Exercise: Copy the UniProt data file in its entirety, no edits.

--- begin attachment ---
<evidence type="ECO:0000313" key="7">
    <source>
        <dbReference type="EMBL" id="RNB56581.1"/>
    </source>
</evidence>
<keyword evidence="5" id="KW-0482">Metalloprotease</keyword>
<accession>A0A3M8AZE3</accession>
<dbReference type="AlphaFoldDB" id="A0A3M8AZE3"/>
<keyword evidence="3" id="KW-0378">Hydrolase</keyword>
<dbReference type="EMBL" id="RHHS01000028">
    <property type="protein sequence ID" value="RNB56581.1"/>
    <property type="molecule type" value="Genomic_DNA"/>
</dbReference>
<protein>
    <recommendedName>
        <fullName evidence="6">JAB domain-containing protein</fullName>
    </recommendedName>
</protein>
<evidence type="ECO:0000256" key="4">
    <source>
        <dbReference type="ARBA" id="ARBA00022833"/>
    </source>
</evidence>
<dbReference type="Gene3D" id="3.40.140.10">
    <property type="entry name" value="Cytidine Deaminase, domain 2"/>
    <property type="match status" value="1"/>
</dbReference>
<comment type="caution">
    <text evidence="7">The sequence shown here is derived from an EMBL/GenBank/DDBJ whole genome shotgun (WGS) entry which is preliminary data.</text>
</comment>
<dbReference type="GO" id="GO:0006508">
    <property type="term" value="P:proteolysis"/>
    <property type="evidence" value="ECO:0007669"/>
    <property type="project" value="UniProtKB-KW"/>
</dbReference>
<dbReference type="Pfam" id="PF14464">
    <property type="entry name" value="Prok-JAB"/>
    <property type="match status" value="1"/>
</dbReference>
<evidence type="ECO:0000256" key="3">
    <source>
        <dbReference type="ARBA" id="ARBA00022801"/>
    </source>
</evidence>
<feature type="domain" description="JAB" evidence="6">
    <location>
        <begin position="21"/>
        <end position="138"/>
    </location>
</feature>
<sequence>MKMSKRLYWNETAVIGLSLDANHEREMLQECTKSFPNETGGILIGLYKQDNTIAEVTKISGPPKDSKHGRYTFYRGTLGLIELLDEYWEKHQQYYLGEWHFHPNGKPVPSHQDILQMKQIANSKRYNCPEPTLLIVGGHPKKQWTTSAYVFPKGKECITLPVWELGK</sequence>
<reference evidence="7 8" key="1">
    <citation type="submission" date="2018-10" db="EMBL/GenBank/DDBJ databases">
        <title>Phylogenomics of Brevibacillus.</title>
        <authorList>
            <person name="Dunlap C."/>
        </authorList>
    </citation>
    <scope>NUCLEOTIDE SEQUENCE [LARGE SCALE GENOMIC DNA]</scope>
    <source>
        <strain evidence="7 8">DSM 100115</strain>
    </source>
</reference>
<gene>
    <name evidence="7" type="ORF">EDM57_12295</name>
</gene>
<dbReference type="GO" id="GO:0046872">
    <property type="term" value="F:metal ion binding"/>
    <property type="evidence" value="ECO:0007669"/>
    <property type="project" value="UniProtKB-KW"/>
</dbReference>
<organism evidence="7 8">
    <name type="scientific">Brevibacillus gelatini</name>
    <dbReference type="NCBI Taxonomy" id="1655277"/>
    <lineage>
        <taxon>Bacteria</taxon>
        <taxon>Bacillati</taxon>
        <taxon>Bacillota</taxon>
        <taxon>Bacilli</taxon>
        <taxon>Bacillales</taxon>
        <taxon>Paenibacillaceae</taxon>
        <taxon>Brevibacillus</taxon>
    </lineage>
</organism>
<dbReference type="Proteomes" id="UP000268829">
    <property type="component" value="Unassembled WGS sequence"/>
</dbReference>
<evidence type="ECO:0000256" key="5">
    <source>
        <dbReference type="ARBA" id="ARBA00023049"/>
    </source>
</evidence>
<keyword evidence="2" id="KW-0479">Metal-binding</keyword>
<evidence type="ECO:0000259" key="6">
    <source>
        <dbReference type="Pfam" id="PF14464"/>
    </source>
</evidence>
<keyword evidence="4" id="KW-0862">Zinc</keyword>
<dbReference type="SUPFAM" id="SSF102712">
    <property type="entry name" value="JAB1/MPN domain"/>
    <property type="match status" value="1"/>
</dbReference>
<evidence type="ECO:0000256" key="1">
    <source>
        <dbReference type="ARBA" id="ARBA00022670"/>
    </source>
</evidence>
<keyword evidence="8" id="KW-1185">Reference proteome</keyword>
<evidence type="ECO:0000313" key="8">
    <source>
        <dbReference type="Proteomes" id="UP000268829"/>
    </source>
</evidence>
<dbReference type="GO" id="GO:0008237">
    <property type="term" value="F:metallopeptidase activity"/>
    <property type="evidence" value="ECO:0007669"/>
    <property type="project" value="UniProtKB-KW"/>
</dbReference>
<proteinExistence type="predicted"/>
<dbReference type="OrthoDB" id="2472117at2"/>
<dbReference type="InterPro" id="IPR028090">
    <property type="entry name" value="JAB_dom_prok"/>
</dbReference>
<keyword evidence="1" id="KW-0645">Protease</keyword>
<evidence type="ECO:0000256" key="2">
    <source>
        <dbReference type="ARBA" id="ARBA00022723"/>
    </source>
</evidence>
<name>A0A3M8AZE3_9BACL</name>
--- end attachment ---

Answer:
<evidence type="ECO:0000313" key="7">
    <source>
        <dbReference type="EMBL" id="RNB56581.1"/>
    </source>
</evidence>
<keyword evidence="5" id="KW-0482">Metalloprotease</keyword>
<accession>A0A3M8AZE3</accession>
<dbReference type="AlphaFoldDB" id="A0A3M8AZE3"/>
<keyword evidence="3" id="KW-0378">Hydrolase</keyword>
<dbReference type="EMBL" id="RHHS01000028">
    <property type="protein sequence ID" value="RNB56581.1"/>
    <property type="molecule type" value="Genomic_DNA"/>
</dbReference>
<protein>
    <recommendedName>
        <fullName evidence="6">JAB domain-containing protein</fullName>
    </recommendedName>
</protein>
<evidence type="ECO:0000256" key="4">
    <source>
        <dbReference type="ARBA" id="ARBA00022833"/>
    </source>
</evidence>
<dbReference type="Gene3D" id="3.40.140.10">
    <property type="entry name" value="Cytidine Deaminase, domain 2"/>
    <property type="match status" value="1"/>
</dbReference>
<comment type="caution">
    <text evidence="7">The sequence shown here is derived from an EMBL/GenBank/DDBJ whole genome shotgun (WGS) entry which is preliminary data.</text>
</comment>
<dbReference type="GO" id="GO:0006508">
    <property type="term" value="P:proteolysis"/>
    <property type="evidence" value="ECO:0007669"/>
    <property type="project" value="UniProtKB-KW"/>
</dbReference>
<dbReference type="Pfam" id="PF14464">
    <property type="entry name" value="Prok-JAB"/>
    <property type="match status" value="1"/>
</dbReference>
<evidence type="ECO:0000256" key="3">
    <source>
        <dbReference type="ARBA" id="ARBA00022801"/>
    </source>
</evidence>
<feature type="domain" description="JAB" evidence="6">
    <location>
        <begin position="21"/>
        <end position="138"/>
    </location>
</feature>
<sequence>MKMSKRLYWNETAVIGLSLDANHEREMLQECTKSFPNETGGILIGLYKQDNTIAEVTKISGPPKDSKHGRYTFYRGTLGLIELLDEYWEKHQQYYLGEWHFHPNGKPVPSHQDILQMKQIANSKRYNCPEPTLLIVGGHPKKQWTTSAYVFPKGKECITLPVWELGK</sequence>
<reference evidence="7 8" key="1">
    <citation type="submission" date="2018-10" db="EMBL/GenBank/DDBJ databases">
        <title>Phylogenomics of Brevibacillus.</title>
        <authorList>
            <person name="Dunlap C."/>
        </authorList>
    </citation>
    <scope>NUCLEOTIDE SEQUENCE [LARGE SCALE GENOMIC DNA]</scope>
    <source>
        <strain evidence="7 8">DSM 100115</strain>
    </source>
</reference>
<gene>
    <name evidence="7" type="ORF">EDM57_12295</name>
</gene>
<dbReference type="GO" id="GO:0046872">
    <property type="term" value="F:metal ion binding"/>
    <property type="evidence" value="ECO:0007669"/>
    <property type="project" value="UniProtKB-KW"/>
</dbReference>
<organism evidence="7 8">
    <name type="scientific">Brevibacillus gelatini</name>
    <dbReference type="NCBI Taxonomy" id="1655277"/>
    <lineage>
        <taxon>Bacteria</taxon>
        <taxon>Bacillati</taxon>
        <taxon>Bacillota</taxon>
        <taxon>Bacilli</taxon>
        <taxon>Bacillales</taxon>
        <taxon>Paenibacillaceae</taxon>
        <taxon>Brevibacillus</taxon>
    </lineage>
</organism>
<dbReference type="Proteomes" id="UP000268829">
    <property type="component" value="Unassembled WGS sequence"/>
</dbReference>
<evidence type="ECO:0000256" key="5">
    <source>
        <dbReference type="ARBA" id="ARBA00023049"/>
    </source>
</evidence>
<keyword evidence="2" id="KW-0479">Metal-binding</keyword>
<evidence type="ECO:0000259" key="6">
    <source>
        <dbReference type="Pfam" id="PF14464"/>
    </source>
</evidence>
<keyword evidence="4" id="KW-0862">Zinc</keyword>
<dbReference type="SUPFAM" id="SSF102712">
    <property type="entry name" value="JAB1/MPN domain"/>
    <property type="match status" value="1"/>
</dbReference>
<evidence type="ECO:0000256" key="1">
    <source>
        <dbReference type="ARBA" id="ARBA00022670"/>
    </source>
</evidence>
<keyword evidence="8" id="KW-1185">Reference proteome</keyword>
<evidence type="ECO:0000313" key="8">
    <source>
        <dbReference type="Proteomes" id="UP000268829"/>
    </source>
</evidence>
<dbReference type="GO" id="GO:0008237">
    <property type="term" value="F:metallopeptidase activity"/>
    <property type="evidence" value="ECO:0007669"/>
    <property type="project" value="UniProtKB-KW"/>
</dbReference>
<proteinExistence type="predicted"/>
<dbReference type="OrthoDB" id="2472117at2"/>
<dbReference type="InterPro" id="IPR028090">
    <property type="entry name" value="JAB_dom_prok"/>
</dbReference>
<keyword evidence="1" id="KW-0645">Protease</keyword>
<evidence type="ECO:0000256" key="2">
    <source>
        <dbReference type="ARBA" id="ARBA00022723"/>
    </source>
</evidence>
<name>A0A3M8AZE3_9BACL</name>